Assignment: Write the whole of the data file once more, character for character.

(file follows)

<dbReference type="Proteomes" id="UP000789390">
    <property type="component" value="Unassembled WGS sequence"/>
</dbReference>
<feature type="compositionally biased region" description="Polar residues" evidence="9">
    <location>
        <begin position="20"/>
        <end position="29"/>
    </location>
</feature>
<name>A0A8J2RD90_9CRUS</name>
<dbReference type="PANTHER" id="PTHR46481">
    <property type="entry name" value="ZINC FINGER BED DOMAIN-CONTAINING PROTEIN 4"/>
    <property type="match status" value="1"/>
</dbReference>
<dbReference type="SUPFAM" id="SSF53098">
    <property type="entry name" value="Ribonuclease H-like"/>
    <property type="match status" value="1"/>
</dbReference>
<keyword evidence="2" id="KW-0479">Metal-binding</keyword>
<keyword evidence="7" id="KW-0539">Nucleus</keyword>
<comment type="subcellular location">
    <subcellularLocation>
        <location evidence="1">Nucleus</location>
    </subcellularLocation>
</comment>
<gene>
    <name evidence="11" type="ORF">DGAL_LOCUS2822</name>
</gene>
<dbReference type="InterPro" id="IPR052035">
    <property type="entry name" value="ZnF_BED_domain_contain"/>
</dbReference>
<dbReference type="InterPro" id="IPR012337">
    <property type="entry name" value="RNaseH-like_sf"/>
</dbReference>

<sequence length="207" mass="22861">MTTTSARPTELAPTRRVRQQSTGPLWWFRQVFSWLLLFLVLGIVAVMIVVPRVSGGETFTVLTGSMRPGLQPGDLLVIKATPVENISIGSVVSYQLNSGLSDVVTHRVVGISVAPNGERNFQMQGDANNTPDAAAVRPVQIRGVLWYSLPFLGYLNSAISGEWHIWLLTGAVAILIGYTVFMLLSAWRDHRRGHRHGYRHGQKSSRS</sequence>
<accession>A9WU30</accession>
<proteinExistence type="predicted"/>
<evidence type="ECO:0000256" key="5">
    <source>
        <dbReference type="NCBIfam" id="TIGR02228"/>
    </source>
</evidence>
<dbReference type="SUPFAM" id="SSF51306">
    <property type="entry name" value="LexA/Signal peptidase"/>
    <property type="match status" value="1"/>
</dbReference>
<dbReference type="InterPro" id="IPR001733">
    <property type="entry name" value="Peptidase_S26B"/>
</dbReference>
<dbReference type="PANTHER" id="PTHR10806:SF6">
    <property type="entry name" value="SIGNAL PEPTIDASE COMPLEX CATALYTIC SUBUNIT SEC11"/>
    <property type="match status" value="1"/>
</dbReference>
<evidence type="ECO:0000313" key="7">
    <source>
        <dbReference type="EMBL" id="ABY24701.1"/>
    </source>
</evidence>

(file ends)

<dbReference type="Proteomes" id="UP000789390">
    <property type="component" value="Unassembled WGS sequence"/>
</dbReference>
<feature type="compositionally biased region" description="Polar residues" evidence="9">
    <location>
        <begin position="20"/>
        <end position="29"/>
    </location>
</feature>
<name>A0A8J2RD90_9CRUS</name>
<dbReference type="PANTHER" id="PTHR46481">
    <property type="entry name" value="ZINC FINGER BED DOMAIN-CONTAINING PROTEIN 4"/>
    <property type="match status" value="1"/>
</dbReference>
<dbReference type="SUPFAM" id="SSF53098">
    <property type="entry name" value="Ribonuclease H-like"/>
    <property type="match status" value="1"/>
</dbReference>
<keyword evidence="2" id="KW-0479">Metal-binding</keyword>
<keyword evidence="7" id="KW-0539">Nucleus</keyword>
<comment type="subcellular location">
    <subcellularLocation>
        <location evidence="1">Nucleus</location>
    </subcellularLocation>
</comment>
<gene>
    <name evidence="11" type="ORF">DGAL_LOCUS2822</name>
</gene>
<dbReference type="InterPro" id="IPR052035">
    <property type="entry name" value="ZnF_BED_domain_contain"/>
</dbReference>
<dbReference type="InterPro" id="IPR012337">
    <property type="entry name" value="RNaseH-like_sf"/>
</dbReference>

<sequence length="207" mass="22861">MTTTSARPTELAPTRRVRQQSTGPLWWFRQVFSWLLLFLVLGIVAVMIVVPRVSGGETFTVLTGSMRPGLQPGDLLVIKATPVENISIGSVVSYQLNSGLSDVVTHRVVGISVAPNGERNFQMQGDANNTPDAAAVRPVQIRGVLWYSLPFLGYLNSAISGEWHIWLLTGAVAILIGYTVFMLLSAWRDHRRGHRHGYRHGQKSSRS</sequence>
<accession>A9WU30</accession>
<proteinExistence type="predicted"/>
<evidence type="ECO:0000256" key="5">
    <source>
        <dbReference type="NCBIfam" id="TIGR02228"/>
    </source>
</evidence>
<dbReference type="SUPFAM" id="SSF51306">
    <property type="entry name" value="LexA/Signal peptidase"/>
    <property type="match status" value="1"/>
</dbReference>
<dbReference type="InterPro" id="IPR001733">
    <property type="entry name" value="Peptidase_S26B"/>
</dbReference>
<dbReference type="PANTHER" id="PTHR10806:SF6">
    <property type="entry name" value="SIGNAL PEPTIDASE COMPLEX CATALYTIC SUBUNIT SEC11"/>
    <property type="match status" value="1"/>
</dbReference>
<evidence type="ECO:0000313" key="7">
    <source>
        <dbReference type="EMBL" id="ABY24701.1"/>
    </source>
</evidence>